320 West 13th Street, Entrance on Horatio Street between 8th Avenue and Hudson Street, 212-924-4212
September 10 - October 15, 2005
Reception: Friday, September 9, 6 - 9 PM
Martin’s ‘Wednesday Afternoon’ – which premiered to great acclaim at London’s Counter Gallery in March 2005 – is a twelve minute film in which an anonymous narrator gives an account of his days spent wandering through London’s museums. ‘Wednesday Afternoon’ posits a subjective enquiry into how we spend time and how we value that experience. As the narrator elucidates, “What I want to do is capture the magic of looking at people and things. I want to do this without disrupting what is there or altering anything that might happen … suspending conclusions and resolutions, keeping things open, somehow remaining critical.” Juxtaposing the historical figure of the flaneur (“a man of the crowd”) with the theatre and abundance of the museum ‘Wednesday Afternoon’ is a profound and poetic meditation on the acts of looking, thinking, and passing time.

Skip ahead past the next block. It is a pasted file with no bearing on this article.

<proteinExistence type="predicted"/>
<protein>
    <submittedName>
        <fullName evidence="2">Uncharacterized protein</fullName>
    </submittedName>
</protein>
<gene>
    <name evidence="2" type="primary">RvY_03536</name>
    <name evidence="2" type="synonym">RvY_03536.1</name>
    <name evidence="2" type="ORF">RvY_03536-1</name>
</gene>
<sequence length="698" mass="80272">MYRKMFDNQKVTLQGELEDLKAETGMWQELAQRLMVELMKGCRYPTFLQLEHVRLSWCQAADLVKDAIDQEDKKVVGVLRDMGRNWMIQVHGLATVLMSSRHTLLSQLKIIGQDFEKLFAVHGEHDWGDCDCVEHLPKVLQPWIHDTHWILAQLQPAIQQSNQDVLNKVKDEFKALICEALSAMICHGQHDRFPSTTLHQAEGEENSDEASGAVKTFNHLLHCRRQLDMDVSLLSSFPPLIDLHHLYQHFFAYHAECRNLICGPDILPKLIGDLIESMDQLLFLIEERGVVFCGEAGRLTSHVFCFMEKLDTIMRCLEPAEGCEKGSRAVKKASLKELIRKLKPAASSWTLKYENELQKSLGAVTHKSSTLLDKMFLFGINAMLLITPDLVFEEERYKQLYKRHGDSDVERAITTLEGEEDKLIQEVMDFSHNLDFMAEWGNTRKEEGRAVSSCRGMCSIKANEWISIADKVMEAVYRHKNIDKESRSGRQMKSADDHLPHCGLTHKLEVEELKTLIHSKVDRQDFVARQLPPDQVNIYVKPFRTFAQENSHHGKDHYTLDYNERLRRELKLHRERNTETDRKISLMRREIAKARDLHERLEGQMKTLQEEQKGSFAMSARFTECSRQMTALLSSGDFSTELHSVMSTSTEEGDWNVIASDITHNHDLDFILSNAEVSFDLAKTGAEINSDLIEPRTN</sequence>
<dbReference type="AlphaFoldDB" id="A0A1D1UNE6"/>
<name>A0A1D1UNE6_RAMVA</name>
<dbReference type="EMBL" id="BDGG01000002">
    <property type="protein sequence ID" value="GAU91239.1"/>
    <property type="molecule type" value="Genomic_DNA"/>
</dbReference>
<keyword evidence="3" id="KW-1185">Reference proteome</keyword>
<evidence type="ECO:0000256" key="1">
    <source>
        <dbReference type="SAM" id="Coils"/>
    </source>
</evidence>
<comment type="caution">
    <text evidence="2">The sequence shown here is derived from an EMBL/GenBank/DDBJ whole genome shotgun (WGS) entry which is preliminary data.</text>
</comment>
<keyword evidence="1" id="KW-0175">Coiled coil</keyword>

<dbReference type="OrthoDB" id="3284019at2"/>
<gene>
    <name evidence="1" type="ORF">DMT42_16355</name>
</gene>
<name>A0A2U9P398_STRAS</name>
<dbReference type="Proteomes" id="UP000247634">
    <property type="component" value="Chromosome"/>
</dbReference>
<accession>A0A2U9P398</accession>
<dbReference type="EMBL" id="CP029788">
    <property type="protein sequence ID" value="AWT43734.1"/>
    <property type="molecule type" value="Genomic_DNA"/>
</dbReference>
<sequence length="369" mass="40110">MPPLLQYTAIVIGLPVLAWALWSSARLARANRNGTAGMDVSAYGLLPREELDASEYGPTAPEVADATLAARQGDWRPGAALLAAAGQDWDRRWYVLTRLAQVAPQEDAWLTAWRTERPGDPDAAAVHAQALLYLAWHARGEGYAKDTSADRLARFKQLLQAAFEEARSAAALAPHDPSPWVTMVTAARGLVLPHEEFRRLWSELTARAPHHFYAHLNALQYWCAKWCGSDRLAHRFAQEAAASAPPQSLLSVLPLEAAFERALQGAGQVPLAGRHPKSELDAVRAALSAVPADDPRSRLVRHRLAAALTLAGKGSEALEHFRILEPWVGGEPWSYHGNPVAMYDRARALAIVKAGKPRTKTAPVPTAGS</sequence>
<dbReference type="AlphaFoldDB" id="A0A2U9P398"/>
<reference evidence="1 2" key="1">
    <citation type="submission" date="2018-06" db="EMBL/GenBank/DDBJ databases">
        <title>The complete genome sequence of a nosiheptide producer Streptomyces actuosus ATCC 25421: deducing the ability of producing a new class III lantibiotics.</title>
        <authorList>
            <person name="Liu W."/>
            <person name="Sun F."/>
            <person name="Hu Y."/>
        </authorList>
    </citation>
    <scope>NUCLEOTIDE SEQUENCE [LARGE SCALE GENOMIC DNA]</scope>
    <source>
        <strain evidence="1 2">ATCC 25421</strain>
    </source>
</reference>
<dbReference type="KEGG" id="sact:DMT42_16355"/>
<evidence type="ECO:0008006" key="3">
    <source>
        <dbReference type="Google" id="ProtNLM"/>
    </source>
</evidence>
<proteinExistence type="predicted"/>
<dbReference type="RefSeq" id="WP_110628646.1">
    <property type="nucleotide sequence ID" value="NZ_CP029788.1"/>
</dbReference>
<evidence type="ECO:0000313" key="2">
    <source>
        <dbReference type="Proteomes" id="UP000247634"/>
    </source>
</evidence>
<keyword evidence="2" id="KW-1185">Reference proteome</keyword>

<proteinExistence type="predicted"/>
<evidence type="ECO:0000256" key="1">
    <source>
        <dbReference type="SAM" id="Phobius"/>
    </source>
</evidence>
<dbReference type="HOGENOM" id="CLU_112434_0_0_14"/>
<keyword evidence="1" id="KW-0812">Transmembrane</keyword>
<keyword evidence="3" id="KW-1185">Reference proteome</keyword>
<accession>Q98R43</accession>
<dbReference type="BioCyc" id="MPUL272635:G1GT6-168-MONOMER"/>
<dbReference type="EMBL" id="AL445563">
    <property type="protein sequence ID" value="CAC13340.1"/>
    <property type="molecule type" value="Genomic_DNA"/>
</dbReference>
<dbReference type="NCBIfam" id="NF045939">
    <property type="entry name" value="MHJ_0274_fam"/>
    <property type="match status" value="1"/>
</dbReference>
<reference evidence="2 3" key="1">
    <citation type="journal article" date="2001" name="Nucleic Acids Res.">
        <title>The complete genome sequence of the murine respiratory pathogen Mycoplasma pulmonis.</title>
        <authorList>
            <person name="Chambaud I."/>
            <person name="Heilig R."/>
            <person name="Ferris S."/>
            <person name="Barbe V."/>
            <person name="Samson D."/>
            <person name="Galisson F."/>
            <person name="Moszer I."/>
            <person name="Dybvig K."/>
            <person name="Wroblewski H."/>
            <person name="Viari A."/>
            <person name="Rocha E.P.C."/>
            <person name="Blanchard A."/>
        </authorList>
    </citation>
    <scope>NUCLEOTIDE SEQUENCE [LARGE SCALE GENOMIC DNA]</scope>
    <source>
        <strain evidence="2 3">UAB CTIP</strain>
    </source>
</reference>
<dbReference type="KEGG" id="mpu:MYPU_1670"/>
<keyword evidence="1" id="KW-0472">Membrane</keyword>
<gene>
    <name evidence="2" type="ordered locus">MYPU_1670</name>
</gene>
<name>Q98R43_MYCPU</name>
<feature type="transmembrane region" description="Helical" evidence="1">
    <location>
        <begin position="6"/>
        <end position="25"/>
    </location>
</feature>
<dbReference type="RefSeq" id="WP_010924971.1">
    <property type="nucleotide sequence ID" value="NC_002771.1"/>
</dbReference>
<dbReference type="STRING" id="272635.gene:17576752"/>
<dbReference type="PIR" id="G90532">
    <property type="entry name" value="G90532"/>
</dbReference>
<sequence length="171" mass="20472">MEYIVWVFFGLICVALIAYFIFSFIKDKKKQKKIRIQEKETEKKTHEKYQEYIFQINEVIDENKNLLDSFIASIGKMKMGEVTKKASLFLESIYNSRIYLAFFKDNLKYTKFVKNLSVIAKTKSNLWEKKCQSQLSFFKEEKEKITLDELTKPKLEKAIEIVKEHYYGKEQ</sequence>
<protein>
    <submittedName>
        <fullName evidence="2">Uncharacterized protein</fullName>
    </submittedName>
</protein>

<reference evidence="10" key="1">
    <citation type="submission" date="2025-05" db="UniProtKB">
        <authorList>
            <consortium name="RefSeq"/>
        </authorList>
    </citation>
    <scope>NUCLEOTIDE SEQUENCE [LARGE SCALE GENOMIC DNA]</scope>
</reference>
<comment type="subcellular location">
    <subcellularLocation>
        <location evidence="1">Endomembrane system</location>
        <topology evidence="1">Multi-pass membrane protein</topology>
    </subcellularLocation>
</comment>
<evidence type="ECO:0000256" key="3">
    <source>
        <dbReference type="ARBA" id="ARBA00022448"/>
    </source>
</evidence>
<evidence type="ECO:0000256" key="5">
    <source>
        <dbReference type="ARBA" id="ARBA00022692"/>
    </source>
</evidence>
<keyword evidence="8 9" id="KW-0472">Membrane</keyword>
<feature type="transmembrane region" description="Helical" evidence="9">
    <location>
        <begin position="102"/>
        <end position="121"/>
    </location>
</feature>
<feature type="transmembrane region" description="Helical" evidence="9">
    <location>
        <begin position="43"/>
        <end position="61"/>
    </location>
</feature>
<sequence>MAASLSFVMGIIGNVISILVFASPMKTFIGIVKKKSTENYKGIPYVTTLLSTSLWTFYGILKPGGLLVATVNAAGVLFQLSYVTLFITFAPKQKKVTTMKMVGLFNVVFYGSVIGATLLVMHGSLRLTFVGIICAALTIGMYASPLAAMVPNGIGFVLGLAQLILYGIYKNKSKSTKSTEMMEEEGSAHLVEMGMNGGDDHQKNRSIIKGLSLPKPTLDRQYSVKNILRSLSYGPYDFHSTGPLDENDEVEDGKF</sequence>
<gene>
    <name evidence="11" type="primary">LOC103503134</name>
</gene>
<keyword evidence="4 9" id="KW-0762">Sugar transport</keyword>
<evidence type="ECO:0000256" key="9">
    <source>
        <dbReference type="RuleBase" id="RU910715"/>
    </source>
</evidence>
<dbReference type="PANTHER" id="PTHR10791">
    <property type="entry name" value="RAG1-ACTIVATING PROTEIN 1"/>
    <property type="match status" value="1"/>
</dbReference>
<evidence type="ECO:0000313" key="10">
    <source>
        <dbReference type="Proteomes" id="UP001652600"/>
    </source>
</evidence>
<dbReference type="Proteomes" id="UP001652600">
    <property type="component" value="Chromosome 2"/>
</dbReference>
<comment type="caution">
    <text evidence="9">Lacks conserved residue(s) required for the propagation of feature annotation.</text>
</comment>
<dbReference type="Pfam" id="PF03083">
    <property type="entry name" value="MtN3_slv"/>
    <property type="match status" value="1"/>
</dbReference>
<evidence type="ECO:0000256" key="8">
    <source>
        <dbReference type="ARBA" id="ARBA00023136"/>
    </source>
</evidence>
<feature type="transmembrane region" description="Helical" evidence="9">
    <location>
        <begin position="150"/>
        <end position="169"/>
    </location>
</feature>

Widely known for her early images of Robert Mapplethorpe and Patti Smith (Linn’s iconic photographs grace the cover of Smith’s 1972 book ‘Seventh Heaven’ and her 1976 album ‘Radio Ethiopia’), Linn remains a mercurial figure in the New York art world. Her photographs, which deftly avoid categorization, have, for more than three decades, described a world that exists just beyond our rational everyday. Linn’s approach and sensibility, which often seems closer to that of a painter or poet, is startlingly idiosyncratic: her images are possessed by an extraordinary economy, wit and intelligence. Focusing on seemingly mundane aspects of the social landscape – e.g. a tattoo on a man’s back, objects in a museum display, an image of an actor on a television screen, etc. – Linn’s photographs privilege and celebrate the incidental, the peripheral, the marginal, the overlooked, and the neglected. For her White Room exhibition Linn will present a discrete group of images produced over the past thirty years.